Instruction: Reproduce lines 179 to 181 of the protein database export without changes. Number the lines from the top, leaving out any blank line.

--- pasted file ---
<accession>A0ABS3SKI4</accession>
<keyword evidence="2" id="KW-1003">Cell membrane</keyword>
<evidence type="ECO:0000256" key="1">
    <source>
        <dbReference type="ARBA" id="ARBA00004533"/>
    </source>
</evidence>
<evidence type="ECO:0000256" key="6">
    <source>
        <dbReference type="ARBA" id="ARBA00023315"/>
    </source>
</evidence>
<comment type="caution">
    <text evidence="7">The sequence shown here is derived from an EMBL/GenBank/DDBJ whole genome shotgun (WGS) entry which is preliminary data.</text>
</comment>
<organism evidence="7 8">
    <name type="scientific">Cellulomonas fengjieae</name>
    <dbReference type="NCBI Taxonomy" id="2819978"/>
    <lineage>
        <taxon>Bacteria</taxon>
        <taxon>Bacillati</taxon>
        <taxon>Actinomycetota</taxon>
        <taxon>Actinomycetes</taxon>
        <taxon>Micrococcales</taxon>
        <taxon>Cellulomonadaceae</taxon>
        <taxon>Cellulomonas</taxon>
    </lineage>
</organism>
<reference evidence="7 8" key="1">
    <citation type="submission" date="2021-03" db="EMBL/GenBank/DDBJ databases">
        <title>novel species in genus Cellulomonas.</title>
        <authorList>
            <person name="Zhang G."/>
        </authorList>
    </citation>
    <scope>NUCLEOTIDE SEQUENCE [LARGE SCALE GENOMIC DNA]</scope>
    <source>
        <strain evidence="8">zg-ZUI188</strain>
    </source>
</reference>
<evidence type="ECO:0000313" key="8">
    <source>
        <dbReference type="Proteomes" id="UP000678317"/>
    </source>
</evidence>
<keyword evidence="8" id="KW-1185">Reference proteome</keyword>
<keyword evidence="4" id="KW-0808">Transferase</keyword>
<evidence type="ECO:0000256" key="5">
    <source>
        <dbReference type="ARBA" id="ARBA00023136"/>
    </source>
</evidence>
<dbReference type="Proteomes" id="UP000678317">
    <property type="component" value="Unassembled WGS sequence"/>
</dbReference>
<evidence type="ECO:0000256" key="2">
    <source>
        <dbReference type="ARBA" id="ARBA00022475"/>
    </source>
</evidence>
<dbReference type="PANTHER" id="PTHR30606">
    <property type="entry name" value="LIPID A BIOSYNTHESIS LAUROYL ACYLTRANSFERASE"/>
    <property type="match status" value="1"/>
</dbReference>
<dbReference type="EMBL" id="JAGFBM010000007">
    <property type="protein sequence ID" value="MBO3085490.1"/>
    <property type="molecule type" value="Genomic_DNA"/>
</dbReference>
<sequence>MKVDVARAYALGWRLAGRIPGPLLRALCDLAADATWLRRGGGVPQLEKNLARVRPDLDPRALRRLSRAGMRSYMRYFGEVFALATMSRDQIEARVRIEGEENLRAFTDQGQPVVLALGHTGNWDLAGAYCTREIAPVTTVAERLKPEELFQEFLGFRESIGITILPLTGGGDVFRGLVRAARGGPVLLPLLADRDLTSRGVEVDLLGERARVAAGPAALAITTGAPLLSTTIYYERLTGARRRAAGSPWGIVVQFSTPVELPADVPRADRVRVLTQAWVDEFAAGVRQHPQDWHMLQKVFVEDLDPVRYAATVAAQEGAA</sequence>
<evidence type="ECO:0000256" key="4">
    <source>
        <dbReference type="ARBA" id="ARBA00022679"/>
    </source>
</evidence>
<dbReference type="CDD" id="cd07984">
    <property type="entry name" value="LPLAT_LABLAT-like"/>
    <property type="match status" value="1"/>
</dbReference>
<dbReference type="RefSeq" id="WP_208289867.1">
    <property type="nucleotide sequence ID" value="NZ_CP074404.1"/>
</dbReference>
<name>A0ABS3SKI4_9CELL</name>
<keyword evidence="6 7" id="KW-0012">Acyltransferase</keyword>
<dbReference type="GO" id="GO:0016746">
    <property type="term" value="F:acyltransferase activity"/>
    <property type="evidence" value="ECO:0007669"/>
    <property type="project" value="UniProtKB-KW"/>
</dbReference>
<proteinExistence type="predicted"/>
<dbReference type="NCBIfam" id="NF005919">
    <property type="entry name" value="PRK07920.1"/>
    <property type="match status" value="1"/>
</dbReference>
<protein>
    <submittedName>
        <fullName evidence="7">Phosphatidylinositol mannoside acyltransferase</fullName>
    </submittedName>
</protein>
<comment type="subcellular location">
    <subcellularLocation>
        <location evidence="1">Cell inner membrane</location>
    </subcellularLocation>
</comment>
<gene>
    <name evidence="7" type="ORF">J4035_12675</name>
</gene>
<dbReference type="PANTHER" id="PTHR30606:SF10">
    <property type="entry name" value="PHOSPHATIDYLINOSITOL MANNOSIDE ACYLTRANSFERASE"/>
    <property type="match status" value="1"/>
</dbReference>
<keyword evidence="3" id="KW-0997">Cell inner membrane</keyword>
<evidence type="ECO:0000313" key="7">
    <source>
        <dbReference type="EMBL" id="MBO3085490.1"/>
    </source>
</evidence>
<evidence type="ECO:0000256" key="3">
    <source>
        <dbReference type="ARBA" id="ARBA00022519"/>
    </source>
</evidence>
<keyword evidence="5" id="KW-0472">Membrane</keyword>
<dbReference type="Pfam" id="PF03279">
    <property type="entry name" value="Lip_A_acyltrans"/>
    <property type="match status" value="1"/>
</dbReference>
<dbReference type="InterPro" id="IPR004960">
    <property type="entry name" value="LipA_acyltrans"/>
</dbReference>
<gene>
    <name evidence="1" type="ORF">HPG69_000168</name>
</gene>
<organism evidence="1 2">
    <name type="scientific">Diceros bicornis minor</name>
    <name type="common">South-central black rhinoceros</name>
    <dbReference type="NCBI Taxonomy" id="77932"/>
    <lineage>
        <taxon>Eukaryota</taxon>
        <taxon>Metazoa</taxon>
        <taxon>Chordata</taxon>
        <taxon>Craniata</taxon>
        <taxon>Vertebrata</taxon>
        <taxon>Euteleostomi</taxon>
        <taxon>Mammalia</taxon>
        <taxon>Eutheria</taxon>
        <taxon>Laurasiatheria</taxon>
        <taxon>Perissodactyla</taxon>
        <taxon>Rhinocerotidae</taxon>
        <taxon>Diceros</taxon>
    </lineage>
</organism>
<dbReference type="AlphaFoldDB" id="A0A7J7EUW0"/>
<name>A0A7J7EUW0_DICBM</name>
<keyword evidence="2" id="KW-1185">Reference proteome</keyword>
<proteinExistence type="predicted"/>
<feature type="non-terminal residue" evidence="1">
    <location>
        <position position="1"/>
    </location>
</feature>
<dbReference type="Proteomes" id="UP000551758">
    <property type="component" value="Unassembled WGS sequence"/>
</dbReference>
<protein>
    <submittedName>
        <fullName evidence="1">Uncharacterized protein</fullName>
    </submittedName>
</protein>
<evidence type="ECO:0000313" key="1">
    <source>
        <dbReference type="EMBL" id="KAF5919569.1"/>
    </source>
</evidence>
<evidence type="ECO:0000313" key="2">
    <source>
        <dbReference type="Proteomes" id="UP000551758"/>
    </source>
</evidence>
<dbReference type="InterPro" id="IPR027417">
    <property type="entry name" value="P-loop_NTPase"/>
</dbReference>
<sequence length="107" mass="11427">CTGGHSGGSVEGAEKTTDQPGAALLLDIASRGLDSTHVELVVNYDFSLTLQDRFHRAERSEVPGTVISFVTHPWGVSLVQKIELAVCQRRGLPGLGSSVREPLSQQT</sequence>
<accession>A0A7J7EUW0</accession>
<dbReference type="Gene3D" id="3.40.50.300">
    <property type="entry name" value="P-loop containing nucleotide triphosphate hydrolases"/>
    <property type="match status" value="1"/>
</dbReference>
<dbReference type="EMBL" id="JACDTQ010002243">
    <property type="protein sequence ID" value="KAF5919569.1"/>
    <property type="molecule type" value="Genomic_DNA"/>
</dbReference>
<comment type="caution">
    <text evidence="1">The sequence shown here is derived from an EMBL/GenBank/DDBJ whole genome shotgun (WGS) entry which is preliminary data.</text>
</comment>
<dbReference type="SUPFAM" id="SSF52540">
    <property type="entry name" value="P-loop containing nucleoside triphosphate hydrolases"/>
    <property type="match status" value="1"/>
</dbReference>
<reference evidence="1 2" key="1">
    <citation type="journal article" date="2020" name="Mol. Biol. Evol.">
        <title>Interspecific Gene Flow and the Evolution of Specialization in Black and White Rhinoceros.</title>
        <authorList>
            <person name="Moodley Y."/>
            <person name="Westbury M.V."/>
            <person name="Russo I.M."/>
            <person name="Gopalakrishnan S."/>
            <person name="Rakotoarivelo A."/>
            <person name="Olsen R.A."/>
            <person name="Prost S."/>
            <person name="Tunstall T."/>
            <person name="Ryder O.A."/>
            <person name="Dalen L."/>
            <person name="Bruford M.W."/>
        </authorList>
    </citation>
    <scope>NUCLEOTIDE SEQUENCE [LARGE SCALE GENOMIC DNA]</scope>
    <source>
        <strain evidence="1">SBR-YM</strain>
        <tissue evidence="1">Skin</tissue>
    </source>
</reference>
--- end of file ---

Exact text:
<dbReference type="InterPro" id="IPR027417">
    <property type="entry name" value="P-loop_NTPase"/>
</dbReference>